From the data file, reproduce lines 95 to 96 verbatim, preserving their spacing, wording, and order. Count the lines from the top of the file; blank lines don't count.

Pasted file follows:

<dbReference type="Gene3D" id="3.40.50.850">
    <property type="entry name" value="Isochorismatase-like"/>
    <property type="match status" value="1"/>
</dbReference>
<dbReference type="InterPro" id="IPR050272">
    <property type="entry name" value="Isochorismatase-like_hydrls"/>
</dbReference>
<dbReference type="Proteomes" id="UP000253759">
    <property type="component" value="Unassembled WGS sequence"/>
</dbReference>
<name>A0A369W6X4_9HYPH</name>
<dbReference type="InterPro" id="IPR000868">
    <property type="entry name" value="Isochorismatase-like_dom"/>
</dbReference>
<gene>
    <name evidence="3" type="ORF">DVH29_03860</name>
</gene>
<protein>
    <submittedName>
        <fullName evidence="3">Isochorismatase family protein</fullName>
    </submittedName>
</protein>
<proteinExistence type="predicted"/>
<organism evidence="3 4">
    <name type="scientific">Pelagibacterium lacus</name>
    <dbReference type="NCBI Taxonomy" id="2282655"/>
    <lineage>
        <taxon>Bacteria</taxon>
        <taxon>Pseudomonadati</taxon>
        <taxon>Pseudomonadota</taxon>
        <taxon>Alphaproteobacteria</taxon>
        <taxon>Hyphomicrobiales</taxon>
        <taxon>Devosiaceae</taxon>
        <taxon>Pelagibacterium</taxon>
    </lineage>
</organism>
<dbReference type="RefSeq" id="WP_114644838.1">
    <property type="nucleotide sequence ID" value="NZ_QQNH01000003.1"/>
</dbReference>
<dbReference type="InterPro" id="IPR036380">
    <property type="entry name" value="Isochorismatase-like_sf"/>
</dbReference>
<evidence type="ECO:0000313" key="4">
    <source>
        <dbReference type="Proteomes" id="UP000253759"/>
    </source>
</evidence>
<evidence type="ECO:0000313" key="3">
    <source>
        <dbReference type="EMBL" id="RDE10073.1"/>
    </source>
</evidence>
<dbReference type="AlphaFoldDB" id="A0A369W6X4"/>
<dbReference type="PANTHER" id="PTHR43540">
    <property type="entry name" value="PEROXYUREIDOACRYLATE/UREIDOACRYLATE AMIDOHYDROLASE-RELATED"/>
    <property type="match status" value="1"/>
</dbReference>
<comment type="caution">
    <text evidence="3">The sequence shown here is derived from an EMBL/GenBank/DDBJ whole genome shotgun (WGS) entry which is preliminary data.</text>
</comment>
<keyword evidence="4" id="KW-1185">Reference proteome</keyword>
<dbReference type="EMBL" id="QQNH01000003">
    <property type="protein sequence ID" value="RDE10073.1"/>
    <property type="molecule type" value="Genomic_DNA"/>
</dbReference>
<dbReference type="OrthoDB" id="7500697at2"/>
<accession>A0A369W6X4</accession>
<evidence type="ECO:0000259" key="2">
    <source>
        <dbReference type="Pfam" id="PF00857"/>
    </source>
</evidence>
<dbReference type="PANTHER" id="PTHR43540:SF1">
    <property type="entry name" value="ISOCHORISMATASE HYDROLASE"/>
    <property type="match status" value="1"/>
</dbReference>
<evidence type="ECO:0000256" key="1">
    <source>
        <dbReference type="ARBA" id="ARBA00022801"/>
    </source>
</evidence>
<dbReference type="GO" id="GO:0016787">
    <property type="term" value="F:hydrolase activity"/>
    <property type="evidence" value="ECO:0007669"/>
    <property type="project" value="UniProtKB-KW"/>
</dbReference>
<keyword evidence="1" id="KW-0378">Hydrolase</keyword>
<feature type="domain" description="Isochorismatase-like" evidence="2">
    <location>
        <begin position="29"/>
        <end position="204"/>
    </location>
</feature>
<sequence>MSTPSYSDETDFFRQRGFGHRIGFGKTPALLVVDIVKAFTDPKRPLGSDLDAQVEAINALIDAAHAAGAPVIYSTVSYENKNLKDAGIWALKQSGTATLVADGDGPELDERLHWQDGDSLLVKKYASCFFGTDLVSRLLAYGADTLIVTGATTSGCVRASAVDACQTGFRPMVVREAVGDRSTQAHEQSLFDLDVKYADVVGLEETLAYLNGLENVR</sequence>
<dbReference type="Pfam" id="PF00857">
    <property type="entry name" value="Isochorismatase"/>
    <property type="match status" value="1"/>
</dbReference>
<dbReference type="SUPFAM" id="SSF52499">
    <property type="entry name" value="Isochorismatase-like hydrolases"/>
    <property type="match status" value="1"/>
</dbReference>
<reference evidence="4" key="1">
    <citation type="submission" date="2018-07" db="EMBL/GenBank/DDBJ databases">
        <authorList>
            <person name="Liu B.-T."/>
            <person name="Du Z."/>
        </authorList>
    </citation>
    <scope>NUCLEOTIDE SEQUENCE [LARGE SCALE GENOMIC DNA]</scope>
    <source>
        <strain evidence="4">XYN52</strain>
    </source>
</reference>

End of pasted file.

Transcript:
<dbReference type="Pfam" id="PF00857">
    <property type="entry name" value="Isochorismatase"/>